Terra Nova 

This standalone hybrid echinacea, introduced in 2020, definitely justifies its independence and free standing recognition. The magnificent large double pink flowers, with the dark central cone surrounded by tight disc double flowers and single petals, catch your eye as soon as you enter the perennial trial. The flower coverage is extensive, and the upward branching highlights the flower size and unusual flower form. The flower height of this variety is 22 inches, it is hardy to Zone 4 and has multiple applications in beds, borders, containers, and mass displays. The photograph is from the Metrolina trial in mid-August last year. 


Bull Plant Genetics 

This series, introduced by German breeder Hartwig Bull and represented in North America by Flamingo Holland, was outstanding in the Raker-Roberta’s and Colorado State trials last summer. The series has six varieties for 2022: Fuchsia, Lavender, Pink, Red, Ruby and White. The trial varieties demonstrated superb upright branching, uniformity, floriferousness and vibrant colors. The Pink was indicative of the series with a daisy-shaped flower with a larger brown central cone, a deep pink halo, and light pink ray petals. The photo was taken at the Colorado State trial in mid-September. This series was new to the trial last year and received the newly created “first year flowering” excellence award. Multiple liner suppliers offer this series. 


Must Have Perennials 

I saw this standalone variety at Costa in late April and again in the Penn State trial in late August, and in both trials Lovely Lolly exhibited large double dark pink pom pom flowers with recurved petals, deep purple upright stems, vigor, durability, minimal spent flowers, and — what was most impressive — a prodigious flower canopy. Sinclair Adam, Penn State trial manager, considers this variety a “Must Have Perennial.” This variety matures at 20 to 24 inches. We have a multitude of outstanding echinacea varieties to choose from, and Lovely Lolly is definitely garden worthy, offering instant impact and having exceptional retail appeal. The photo is from the Penn State trial in late August. 


Bull Plant Genetics 

This hardy helianthus was trialed last summer in the Plantpeddler container trial and the Penn State perennial field trial. It is a hybrid derived from the native species decapetatus, and offers improvements in flower size, flower color, branching, and production programmability. The characteristics in the trial were dark green foliage, mildew resistance, layered branching, continual bud development, prolific flowers, and flowers positioned above the foliage. This variety has also undergone extensive trialing in 1-gallon production programs with outstanding results. The plants were uniform and no pinch was required. This variety is a hardy late spring and summer perennial that will thrive in extreme summer conditions, flower until early fall and is an excellent pollinator perennial. The photograph was taken at Penn State in sun ground beds in late August. The stock is produced at InnovaPlants with unrooted availability, and liners are available from multiple perennial liner suppliers.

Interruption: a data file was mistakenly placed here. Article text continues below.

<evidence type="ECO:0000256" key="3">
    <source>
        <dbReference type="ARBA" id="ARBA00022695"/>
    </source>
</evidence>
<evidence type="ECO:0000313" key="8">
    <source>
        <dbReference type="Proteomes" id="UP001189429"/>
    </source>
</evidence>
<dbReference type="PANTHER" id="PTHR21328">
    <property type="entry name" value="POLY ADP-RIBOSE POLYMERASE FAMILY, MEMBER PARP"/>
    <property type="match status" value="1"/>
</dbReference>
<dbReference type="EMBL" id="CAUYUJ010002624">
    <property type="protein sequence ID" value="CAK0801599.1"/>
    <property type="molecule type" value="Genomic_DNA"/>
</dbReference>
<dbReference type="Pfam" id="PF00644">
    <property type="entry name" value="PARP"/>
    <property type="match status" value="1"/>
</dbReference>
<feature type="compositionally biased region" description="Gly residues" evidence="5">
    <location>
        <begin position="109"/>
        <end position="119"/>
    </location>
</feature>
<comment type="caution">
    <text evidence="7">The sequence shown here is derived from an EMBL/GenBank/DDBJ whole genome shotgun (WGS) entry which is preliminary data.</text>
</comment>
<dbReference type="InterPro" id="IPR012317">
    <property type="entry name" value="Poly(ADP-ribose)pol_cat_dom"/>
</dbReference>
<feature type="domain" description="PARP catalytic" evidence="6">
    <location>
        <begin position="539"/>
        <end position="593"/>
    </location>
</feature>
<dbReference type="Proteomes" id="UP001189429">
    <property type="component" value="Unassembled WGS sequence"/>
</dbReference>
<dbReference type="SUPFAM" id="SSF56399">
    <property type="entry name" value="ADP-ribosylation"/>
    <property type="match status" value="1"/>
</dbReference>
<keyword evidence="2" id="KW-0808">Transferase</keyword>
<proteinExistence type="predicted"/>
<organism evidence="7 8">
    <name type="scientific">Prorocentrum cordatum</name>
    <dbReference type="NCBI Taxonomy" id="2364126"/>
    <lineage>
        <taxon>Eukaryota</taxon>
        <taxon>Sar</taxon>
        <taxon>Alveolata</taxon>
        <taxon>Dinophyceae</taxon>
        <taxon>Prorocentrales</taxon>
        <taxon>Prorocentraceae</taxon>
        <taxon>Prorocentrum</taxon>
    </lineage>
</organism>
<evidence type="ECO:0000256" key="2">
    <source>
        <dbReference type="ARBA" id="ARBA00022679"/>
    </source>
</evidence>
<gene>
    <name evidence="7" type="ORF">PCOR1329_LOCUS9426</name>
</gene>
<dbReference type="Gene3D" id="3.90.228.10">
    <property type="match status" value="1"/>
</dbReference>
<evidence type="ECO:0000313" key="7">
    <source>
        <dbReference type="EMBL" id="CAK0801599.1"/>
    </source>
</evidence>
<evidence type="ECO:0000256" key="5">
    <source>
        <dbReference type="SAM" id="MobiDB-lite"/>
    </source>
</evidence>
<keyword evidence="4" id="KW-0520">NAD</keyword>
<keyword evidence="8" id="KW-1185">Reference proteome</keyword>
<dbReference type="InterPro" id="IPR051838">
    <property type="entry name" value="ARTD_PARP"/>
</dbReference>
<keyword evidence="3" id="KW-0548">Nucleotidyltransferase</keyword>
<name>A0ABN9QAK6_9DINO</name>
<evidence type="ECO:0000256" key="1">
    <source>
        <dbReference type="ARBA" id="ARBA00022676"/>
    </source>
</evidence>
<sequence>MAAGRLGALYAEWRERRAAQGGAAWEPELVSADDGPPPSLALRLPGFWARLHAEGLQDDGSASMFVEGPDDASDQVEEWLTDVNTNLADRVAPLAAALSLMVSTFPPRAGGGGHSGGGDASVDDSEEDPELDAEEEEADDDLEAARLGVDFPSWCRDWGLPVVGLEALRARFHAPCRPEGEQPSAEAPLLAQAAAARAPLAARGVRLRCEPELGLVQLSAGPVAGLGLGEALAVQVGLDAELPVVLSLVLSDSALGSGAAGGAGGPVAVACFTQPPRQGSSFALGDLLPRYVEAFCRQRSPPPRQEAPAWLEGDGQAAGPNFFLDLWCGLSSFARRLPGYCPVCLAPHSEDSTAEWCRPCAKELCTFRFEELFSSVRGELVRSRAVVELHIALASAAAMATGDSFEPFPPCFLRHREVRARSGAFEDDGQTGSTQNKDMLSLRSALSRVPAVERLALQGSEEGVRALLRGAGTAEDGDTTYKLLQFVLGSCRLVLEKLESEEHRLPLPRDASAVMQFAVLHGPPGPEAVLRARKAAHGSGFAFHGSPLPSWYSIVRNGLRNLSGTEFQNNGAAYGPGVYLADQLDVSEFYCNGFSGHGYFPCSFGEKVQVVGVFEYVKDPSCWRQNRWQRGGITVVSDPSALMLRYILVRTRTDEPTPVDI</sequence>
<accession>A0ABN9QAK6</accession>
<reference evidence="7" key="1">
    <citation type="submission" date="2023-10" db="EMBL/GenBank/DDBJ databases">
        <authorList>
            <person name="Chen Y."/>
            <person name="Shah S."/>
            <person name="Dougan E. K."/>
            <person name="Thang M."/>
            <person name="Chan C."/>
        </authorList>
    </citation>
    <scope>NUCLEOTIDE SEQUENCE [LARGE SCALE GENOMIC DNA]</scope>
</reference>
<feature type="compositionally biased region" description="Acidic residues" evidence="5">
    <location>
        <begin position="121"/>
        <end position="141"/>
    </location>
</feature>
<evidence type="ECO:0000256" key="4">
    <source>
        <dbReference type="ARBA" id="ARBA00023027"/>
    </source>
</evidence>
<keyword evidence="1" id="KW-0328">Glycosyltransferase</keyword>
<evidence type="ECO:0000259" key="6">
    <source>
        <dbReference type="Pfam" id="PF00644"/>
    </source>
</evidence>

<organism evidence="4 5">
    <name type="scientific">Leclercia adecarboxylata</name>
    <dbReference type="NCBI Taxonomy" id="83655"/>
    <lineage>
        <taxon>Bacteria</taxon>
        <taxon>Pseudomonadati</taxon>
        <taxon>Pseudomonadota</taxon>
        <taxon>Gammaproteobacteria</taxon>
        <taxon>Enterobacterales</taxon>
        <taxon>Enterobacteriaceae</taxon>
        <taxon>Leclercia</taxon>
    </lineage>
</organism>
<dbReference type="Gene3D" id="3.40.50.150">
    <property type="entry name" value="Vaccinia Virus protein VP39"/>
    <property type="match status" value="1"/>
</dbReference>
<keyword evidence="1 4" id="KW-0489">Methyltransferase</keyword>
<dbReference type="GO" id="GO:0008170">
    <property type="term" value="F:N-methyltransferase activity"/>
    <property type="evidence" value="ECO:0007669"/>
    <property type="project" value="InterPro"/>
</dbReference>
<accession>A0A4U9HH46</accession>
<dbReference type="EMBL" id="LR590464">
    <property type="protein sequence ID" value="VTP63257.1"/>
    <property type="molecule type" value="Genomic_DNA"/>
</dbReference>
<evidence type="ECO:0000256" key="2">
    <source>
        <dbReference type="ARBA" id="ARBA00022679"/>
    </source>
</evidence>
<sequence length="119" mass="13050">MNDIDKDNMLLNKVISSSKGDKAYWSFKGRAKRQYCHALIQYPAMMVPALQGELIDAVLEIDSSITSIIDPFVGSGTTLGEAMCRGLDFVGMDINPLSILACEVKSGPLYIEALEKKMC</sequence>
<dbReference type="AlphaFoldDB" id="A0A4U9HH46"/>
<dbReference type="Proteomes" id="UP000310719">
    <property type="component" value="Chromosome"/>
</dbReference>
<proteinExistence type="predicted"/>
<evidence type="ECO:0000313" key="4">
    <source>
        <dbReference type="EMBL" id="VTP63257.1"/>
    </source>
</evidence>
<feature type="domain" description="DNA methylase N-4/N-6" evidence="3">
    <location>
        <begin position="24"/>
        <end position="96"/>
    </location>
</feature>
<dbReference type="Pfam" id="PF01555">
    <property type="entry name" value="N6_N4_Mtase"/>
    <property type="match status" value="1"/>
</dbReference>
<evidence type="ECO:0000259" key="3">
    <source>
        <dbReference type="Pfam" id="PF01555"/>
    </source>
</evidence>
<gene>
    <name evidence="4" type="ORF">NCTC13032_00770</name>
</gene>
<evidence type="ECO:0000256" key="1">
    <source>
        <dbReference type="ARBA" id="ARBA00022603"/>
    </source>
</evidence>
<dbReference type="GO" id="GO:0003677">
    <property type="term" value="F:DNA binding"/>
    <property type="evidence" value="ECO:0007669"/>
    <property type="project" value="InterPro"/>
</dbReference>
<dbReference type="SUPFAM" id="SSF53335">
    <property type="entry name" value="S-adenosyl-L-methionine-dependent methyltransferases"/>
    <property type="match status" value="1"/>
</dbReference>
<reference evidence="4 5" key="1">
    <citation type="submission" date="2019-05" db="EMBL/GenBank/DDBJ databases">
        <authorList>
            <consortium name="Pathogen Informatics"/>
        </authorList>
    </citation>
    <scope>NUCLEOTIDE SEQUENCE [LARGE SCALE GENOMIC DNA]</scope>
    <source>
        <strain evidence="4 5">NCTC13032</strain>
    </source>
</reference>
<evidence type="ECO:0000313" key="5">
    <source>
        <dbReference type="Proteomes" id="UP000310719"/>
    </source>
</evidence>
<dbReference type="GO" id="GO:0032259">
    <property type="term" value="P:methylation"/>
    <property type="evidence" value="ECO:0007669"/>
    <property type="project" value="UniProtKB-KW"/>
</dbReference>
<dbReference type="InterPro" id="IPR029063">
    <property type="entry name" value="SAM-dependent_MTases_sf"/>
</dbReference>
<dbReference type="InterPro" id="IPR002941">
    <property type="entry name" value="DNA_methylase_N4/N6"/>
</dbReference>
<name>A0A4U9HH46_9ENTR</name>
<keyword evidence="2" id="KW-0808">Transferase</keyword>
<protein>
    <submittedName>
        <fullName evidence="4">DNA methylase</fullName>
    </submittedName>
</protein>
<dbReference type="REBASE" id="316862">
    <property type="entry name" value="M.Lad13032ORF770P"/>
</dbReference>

Walters Gardens 

This genus was well represented in the 2021 summer trials at Metrolina, Dallas Arboretum, Colorado State University and Penn State. I visited these trial sites in August and September and, as you can imagine, many varieties were in the zenith of splendor. The breakthrough breeding, testing and introduction of new vegetative hibiscus varieties from Walters Gardens and other breeders is extraordinary. I remember selling Lord and Lady Baltimore in the 1970s and ‘80s, and now, with the development of standalone varieties and the Proven Winners Summerific Collection, we have well over 17 distinctive varieties offering different mature heights, habits, foliage color and single, bicolor, and multicolored flowers. These hibiscus selections provide the consumer with hardy perennials with a tropical flair, heat and drought tolerance, stately architecture, varying degrees of foliage color, and, most importantly, elegant and gorgeous flowers. As I reflect on the many varieties I saw in the trials last summer, Hibiscus ‘Summerific Evening Glow’ at the Penn State trial in late August was incredibly eye-catching, as seen in the photo. The hot pink flowers contrasting with the dark black foliage, the dense branching, and the rounded habit were imposing. This is one perennial I look forward to observing and enjoying in my own garden in early summer. The best opportunity to see the entire collection in its glory, including new varieties, is Summerific Week at Walters Gardens Aug. 2-8. 


Darwin Perennials 

Darwin Perennials has augmented and diversified its monarda program for 2021-22 with the introduction of the BeeMine series. The colors are Lavender, Pink and Red. They were entered in multiple summer trials and received excellent performance scores. This is an early flowering, medium-sized series maturing at 15 to 18 inches. The BeeMine complements the more compact Balmy series in the Darwin portfolio. Both series are first-year flowering, extremely uniform, long day obligate and hardy to Zone 4a. This series was developed and introduced from the same breeding program as the Balmy series. What impressed me was its uniformity, timing, branching and prolific flower canopy. Darwin now offers the Balmy, BeeMine and the Sugar Buzz series developed by Walters Gardens. The photo was taken at the Metrolina trial in late August. 

Vaughn Fletcher

Vaughn Fletcher is president of Fletcher Consulting. He has been in the horticulture industry since 1971, working in many areas including landscaping, garden center and greenhouse production, greenhouse and nursery sales and sales management. He can be reached at